The Albemarle County School Board last week agreed to implement a 1-to-1 technology initiative—a computing device for every student, starting with grades 6 through 12—as part of its “digital conversion.”
Albemarle spokesman Vincent Scheivert said that the goal of the initiative, which he expects to be cost-neutral or show a savings within five years, is to provide all county students access to digital resources and content when and where they need it to happen.
Early estimates show the one-year total cost for new devices and professional and curriculum development will be nearly $1.5 million, or $213 per student, based on the county’s 7,000 middle- and high-school students. Funding in the current budget will cover nearly all technology costs, Scheivert said, and the county will be looking at ways to reprioritize the budget to direct money for professional and curriculum development to prepare teachers to use the new technology.
That curriculum development will get underway in the coming months, Scheivert said. One resource will be Project RED, a 2010 study and analysis of technology integration in schools.
Schools take on summer building projects
Both Albemarle County Public Schools and Charlottesville City Schools are making improvements to their infrastructure this summer.
In Albemarle, construction is already underway at Murray High School to accommodate students whose classes have previously been housed in trailers. The project includes renovating the main wing of the charter school located off of Rose Hill Drive. The 6,680-square-foot project, which was awarded to North Star Companies of Warrenton, Virginia, has a price tag of $328,797.
In Charlottesville, the city is improving lighting at Charlottesville High School and updating school drinking fountains division-wide. At CHS, workers are replacing the site lighting from behind the school to the annex near the baseball field. The new lights, which will cost $495,000, are the last phase in fully lighting the school’s perimeter. The city is also spending $129,000 to ensure its school drinking fountains comply with Americans with Disabilities Act regulations. These regulations mandate such issues as spout height and distance from walls, as well as hand controls and numbers of ADA-compliant drinking fountains per floor.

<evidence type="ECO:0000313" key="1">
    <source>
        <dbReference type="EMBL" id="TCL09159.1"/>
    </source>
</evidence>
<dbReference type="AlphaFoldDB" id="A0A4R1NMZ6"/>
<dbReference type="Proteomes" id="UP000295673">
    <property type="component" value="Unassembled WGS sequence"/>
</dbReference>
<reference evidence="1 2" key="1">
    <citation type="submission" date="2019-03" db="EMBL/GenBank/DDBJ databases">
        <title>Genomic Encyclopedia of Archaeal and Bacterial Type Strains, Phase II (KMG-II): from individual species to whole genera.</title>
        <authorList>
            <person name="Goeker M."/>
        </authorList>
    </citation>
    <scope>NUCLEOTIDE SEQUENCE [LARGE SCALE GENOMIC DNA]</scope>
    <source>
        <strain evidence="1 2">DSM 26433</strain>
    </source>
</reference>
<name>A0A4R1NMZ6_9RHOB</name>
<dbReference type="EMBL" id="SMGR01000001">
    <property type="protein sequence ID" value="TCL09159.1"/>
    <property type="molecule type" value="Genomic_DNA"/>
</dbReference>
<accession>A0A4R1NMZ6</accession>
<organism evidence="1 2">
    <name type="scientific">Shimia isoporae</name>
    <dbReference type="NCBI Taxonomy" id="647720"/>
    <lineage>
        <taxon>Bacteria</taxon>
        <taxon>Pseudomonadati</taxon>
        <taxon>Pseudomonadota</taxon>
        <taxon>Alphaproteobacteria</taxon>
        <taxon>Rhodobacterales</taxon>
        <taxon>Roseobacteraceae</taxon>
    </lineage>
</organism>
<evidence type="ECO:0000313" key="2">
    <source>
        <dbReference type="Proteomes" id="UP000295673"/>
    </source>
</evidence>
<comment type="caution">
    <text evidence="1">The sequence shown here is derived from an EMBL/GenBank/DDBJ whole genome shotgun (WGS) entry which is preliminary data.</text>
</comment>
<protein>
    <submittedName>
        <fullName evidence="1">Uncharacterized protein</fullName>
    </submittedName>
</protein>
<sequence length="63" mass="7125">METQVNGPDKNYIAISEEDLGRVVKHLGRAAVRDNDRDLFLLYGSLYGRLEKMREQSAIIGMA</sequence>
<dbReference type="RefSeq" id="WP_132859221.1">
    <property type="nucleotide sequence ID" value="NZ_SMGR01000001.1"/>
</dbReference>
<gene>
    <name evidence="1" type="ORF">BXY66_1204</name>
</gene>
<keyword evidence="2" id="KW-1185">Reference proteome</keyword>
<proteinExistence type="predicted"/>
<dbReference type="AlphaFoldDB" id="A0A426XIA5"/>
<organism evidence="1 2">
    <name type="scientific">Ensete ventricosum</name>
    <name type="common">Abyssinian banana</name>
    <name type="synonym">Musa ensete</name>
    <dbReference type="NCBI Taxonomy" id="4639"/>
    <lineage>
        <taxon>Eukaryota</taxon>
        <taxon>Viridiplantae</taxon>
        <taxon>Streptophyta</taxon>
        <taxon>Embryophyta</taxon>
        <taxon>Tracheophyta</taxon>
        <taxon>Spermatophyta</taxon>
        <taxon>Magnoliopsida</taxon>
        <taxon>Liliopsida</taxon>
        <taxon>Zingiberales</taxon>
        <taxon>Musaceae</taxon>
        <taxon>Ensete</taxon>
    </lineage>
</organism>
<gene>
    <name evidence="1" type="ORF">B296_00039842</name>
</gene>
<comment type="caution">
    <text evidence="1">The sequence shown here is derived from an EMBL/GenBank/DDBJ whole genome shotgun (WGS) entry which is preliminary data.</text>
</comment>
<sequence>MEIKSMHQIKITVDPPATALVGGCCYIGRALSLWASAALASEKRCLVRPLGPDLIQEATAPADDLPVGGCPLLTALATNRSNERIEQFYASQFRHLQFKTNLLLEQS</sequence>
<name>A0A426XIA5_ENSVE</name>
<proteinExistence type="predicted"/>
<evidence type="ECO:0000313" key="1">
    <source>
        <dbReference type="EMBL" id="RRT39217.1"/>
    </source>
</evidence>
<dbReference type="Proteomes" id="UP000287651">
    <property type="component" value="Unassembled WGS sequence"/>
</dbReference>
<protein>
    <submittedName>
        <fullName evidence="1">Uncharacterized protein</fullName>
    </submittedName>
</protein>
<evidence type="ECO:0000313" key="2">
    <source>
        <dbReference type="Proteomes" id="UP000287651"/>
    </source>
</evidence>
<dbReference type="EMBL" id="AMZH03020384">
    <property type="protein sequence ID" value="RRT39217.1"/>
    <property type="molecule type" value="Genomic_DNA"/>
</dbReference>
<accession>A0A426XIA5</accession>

This week’s EDUCATION ROUNDUP appears in C-VILLE Weekly
Walton parents weigh in on assistant principal search
Nearly 30 concerned parents and teachers gathered in the Walton Middle School amphitheater last week to discuss improving school climate. The school administration had come under fire recently for numerous student conduct issues at the Albemarle middle school.
At the heart of the conversation was filling the school’s new assistant principal vacancy. Walton assistant principal Edmund Leclere will be leaving to focus on at-risk and special need students, and parents were emphatic that his replacement instill discipline. Parent Lisa Cannell said that the students needed to have “a healthy fear” of the new administrator.
Assistant director for educator quality Clare Keiser said the new hire will have experience as an assistant principal and that the position will be filled within the next two weeks. Assistant superintendent Matt Hass said that there are four strong candidates already working in the division.